Chicken skin bumps – such a simple yet instantly identifiable description of the skin problem named keratosis pilaris (commonly dubbed "KP"). Can't you just visualize it? These minute, rough bumps with their grater-like texture are most frequently scattered along the upper arms and thighs. However, the cheeks, back and buttocks can all become involved at one time or another. They're annoying, unsightly, chronic and incredibly commonplace.
If you don't have this condition, odds are that you know somebody who does. Whenever I talk about KP, inevitably the individual with whom I'm conversing pauses, gasps, then exclaims, "I didn't know that's what that was! My child, husband, coworker (fill in the blank as appropriate) has that!"
Because keratosis pilaris affects 50% of the entire world's population, this reaction isn't surprising. KP is somewhat more common in children and adolescents; 50 to 80% of children have KP. Adults needn't feel neglected. Keratosis pilaris affects 4 out of every 10 adults, too. Women are slightly more prone to developing keratosis pilaris. Most people with KP are unaware that not only is there a designated medical term for the condition, but that treatment exists.
Keratosis pilaris is hereditary, inherited as an autosomal dominant gene. This is similar to the brown versus blue eye color phenomenon. All it takes is a single gene from either parent to find oneself with less than perfectly smooth skin. But not everyone can point a finger at who's to blame since only 30 to 50% of KP patients have a positive family history.
In general, keratosis pilaris is aesthetically displeasing, but medically harmless. It's always possible that it might become more noticeable at puberty. It's caused because excess skin cells build up around individual hair follicles. Sometimes, a hair is unable to reach the surface and becomes trapped beneath the debris. During puberty, this is an ideal set-up for triggering follicular acne. But more often than not, KP improves with age.
Keratosis pilaris creates havoc with the skin's surface as a raised, rough, bumpy texture and uneven nutmeg-grater appearance forms. It is often quite noticeable. Inflammation within each hair follicle can cause embarrassing pinpoint red or brown polka dots to form beneath each miniature mound of keratin. Seasonal fluctuations can be seen with improvement more likely during the summer.
Controlling Your Outer Self
Since keratosis pilaris is genetically predetermined, it may not be curable but should be controllable. There is no reason to passively take a “wait and see” approach. After all, there's no guarantee that you'll outgrow it. And while most with KP may not realize there really is something they can do about it, KP can really traumatize some sufferers.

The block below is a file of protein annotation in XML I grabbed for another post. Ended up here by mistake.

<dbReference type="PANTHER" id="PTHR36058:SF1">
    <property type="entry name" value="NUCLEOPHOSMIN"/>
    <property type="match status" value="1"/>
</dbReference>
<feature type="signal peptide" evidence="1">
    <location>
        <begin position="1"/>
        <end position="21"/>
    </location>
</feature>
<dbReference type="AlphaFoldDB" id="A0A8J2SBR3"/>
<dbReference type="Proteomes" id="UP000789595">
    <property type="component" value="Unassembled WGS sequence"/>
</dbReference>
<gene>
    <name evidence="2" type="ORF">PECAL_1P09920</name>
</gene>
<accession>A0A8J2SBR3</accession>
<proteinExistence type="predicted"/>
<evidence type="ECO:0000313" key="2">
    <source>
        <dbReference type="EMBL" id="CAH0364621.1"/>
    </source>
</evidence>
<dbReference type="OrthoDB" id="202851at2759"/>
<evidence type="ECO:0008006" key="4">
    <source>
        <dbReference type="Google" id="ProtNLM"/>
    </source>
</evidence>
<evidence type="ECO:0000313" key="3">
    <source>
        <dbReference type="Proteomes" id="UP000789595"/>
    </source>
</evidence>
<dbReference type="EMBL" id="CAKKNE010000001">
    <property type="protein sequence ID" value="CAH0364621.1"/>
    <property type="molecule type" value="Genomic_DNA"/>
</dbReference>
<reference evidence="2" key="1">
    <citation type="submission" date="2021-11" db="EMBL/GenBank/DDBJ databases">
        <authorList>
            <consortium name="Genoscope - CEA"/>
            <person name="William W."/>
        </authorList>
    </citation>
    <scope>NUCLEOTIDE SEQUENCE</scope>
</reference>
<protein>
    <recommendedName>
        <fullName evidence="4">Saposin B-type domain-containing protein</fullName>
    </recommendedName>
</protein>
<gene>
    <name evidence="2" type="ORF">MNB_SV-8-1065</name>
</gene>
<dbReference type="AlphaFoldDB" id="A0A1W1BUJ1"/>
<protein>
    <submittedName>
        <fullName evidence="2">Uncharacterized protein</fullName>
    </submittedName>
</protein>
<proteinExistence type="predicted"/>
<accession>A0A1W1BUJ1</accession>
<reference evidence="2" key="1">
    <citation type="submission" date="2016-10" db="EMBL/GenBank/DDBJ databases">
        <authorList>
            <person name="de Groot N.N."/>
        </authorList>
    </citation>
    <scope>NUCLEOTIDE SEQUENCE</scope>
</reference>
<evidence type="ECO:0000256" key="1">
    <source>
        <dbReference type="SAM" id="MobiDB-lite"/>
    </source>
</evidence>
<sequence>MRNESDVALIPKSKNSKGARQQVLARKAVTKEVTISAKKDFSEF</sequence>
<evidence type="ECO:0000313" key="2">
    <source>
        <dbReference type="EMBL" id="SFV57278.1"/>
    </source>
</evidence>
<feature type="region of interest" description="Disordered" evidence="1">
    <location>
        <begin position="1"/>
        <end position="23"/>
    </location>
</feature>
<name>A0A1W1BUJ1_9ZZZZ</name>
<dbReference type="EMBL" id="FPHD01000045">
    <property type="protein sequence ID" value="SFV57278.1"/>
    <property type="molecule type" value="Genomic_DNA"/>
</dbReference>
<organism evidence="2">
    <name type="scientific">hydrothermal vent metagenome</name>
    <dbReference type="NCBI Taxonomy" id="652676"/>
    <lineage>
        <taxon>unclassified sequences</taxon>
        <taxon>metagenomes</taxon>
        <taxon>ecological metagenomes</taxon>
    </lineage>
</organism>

Treatment is all about smoothing away the bumps. Therapy can eliminate the bumps, improve the texture, eliminate acne-causing plugs, and improve the overall appearance. Chemical exfoliation needn't be fraught with irritation, redness or discomfort.
- Glycolic Acid
An array of alpha hydroxy acids (AHAs) are utilized in a dermatologist's quest to smooth out keratosis pilaris. Glycolic and lactic acids work as chemical exfoliating agents. Dermatologists often turn to over-the-counter and prescription lactic acid products to palliate KP.
Urea is one of those special little known ingredients used by dermatologists to dramatically soften the crustiest of skin concerns. It is an awesome additive in improving the appearance of KP.
- Vitamin A Treatments
Patients may turn to prescription vitamin A creams to help restore a smooth texture in recalcitrant cases, or as a way to help treat keratosis pilaris complicated by acne. Potent over-the-counter retinols (up to 1%) are another option. Overeager use won't help hasten silky skin. Instead it can leave the skin parched, peeling and painful. A tiny dab every other night is more than adequate for beginners.
Since keratosis pilaris is often thought of as a manifestation of eczema, it stands to reason that new prescription medications may play a role in treating keratosis pilaris. I tend to reserve this for more complex cases or for the patient who already has a tube at home; occasional use may be a helpful, off-label option.
- Scrubs, Rubs and Peels
It's true that scrubbing at dry, bumpy skin can make it a tad smoother. But it doesn't entirely smooth KP away. Nor does it eradicate the little pink polka dots. But incorporating a scrub, a series of microdermabrasions or even getting a chemical peel can certainly jumpstart your way to smoothness, especially as we get nearer to sleeveless weather. Just remember that since keratosis pilaris is a chronic condition, committing oneself to never-ending weekly sessions of more medically useful microdermabrasion or chemical peels rapidly adds up financially.
Treatment for keratosis pilaris is ongoing – if discontinued, skin begins reforming around hair follicles. Maintenance is the best way to maintain silky smooth skin. Letting your keratosis pilaris show is unnecessary and so easy to control. Get ready for sleeveless fashion now and look your absolute best!